These Three Things: Prague | Bars, Bistros & Bookstores

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Image courtesy of Unsplash / Anthony Delanoix

The capital of Czechia, Prague is one of Europe’s best-preserved pre-Medieval cities with a range of architecture spanning the ages. Design nerds and history buffs alike will revel in its 1,000-year-old historical sites like castles and gothic cathedrals, renaissance townhouses, and the world-famous, longest-running astronomical clock, which is an astounding 600-years-old.

Of course, there’s more than just beautiful buildings in the city that Mozart made the ‘new Vienna’ with his riveting operatic performances, and a rich culture and appreciation of the arts has grown up around the famous names that have passed through the city. More modern interests —like the Sex Toy Museum, novelty bars, and beer crawls — have made Prague synonymous today not just with elevated culture, but low-brow fun that attracts stag-dos and solo backpackers seeking a good time. 

I visited in May, just off-peak and mid-week for four days. My sister and I had intended to do the more cultural activities, but invariably ended up with a mixed bag of hangovers and high-step counts from traversing the quaint streets of Prague’s stunning old town time and time again. It was a brief, first-time visit to a city that I’ll undoubtedly return to, to explore more in-depth, but these three things are on my list should I head back again…

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Brunch: Bistro Monk

This little old-town bistro saved us on our last morning in Prague: a little tender from the night before and looking for something light, fresh and tasty. Czech food tends to be on the heavy side of things, with generous portions of meat, potato and rich sauces that meant we were averaging 1.5 meals a day just because we were so constantly full the whole time. 

Bistro Monk was different, and if I return to Prague I’ll be back in a heartbeat for another brunch. Light and modern with outdoor seating in a quiet cobbled street, the chic restaurant serves up a selection of classic brunch dishes like smoked salmon with smashed avocado on toast, eggs benedict, pancakes and granola bowls. Their menu changes through the day from lunch to dinner, with delicious desserts available all afternoon for coffee and cake.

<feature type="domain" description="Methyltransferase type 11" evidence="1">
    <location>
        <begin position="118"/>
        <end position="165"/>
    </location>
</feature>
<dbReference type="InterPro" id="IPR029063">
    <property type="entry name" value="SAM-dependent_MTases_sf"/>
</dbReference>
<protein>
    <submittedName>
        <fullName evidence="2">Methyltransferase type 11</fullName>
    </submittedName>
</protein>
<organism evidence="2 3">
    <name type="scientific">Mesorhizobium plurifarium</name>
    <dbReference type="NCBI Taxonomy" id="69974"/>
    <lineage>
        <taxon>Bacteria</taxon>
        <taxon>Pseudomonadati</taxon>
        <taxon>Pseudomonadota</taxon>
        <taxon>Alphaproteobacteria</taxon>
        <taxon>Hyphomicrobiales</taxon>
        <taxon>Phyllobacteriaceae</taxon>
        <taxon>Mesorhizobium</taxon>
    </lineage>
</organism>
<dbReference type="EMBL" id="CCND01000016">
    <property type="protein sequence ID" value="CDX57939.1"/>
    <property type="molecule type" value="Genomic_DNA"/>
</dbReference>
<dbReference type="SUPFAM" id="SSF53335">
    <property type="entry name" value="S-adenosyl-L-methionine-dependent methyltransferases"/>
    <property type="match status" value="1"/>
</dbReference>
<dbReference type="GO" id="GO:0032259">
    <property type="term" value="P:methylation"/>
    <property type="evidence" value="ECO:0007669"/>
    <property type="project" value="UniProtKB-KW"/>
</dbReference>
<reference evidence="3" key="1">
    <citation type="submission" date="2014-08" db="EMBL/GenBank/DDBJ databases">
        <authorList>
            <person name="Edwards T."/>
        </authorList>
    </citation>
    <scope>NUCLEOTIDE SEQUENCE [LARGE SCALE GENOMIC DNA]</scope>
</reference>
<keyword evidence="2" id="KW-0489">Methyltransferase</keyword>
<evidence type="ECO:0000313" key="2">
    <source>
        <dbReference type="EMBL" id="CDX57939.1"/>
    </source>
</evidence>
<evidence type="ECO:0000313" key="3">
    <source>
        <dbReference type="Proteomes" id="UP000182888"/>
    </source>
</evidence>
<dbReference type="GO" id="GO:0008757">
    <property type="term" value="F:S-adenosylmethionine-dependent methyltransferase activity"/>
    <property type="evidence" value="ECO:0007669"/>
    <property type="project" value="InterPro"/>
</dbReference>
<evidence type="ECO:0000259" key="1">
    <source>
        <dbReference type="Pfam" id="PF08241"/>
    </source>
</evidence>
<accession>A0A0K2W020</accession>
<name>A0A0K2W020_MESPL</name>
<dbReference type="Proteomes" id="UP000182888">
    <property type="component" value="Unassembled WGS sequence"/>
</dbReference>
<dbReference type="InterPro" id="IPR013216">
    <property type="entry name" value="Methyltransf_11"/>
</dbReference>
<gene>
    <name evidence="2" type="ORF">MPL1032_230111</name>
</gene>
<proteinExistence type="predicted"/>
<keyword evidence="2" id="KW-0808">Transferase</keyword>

The selection of hot drinks was perfect for both me and my sister as, both lactose-intolerant, we had the option of soy, almond, oat, or lactose-free milk with our coffees. They serve up matcha, turmeric and beetroot lattes for the wellness crowd, and mimosas for those looking to continue where they left off the night before. Beyond the great food and chilled vibes, the staff were great — polite, friendly and helpful, which you’ll find out isn’t as common as you’d think in Prague’s city centre. 

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Shop: Shakespeare & Sonnes Bookstore

While we only spent about 45 minutes in this store because we were on a tight schedule, I loved this little bookshop in the castle district. Chock-full of books new and second-hand, Shakespeare & Sonnes is a bibliophile’s dream.

Most importantly for tourists, most of the texts are in English, with a wide French selection and a scattering of other languages, as well as a comprehensive selection of Czech authors and books about Prague’s history and culture. While my sister and I stuck to the fiction section, picking out books for the flight home, next time I’ll be leaving room in my suitcase to restock the bookshelf at home. 

Drink: The Alchemist

On our second night, we decided to go on a bar crawl and, still bloated from beer in the afternoon, we opted to start out with cocktails and Bohemian Sekt, the local Czech version of Cava (top tip: it’s delicious and a cheap alternative while you’re in the city to prosecco or champagne).

The Alchemist was our second stop, a quirky bar hidden on the second floor of a building just off Wenceslas Square (we walked past it about four times before seeing the sign). Designed in the style of chic renaissance salon, the dimly-lit bar channelled the old-world through its elegant French dining chairs and petite marble tables, with heavy velvet curtains softening the look.

The theme extended to the menu, where drinks were designed around the theme of medieval Europe. We chose the ‘Choose Your Fate’ drink, which was selected by picking a tarot card from a Black Death plague doctor – aka, the barman in a black cloak wearing a hideous hooked-nose middle-ages mask.

The theatrical nature of the whole thing was funny and charming rather than tacky, as many novelty bars can be: the creepy costume, the smoking box, and the tarot cards which can then be used in a kind of game with The Alchemist’s sister bars. While I’m not rushing back now that I’ve been—though, the drinks were delicious and the service excellent—it’s a fun concept that if you haven’t been should be on your list.  

Follow more of Rebecca’s travel and wellness adventures on Instagram @jetsetcreate

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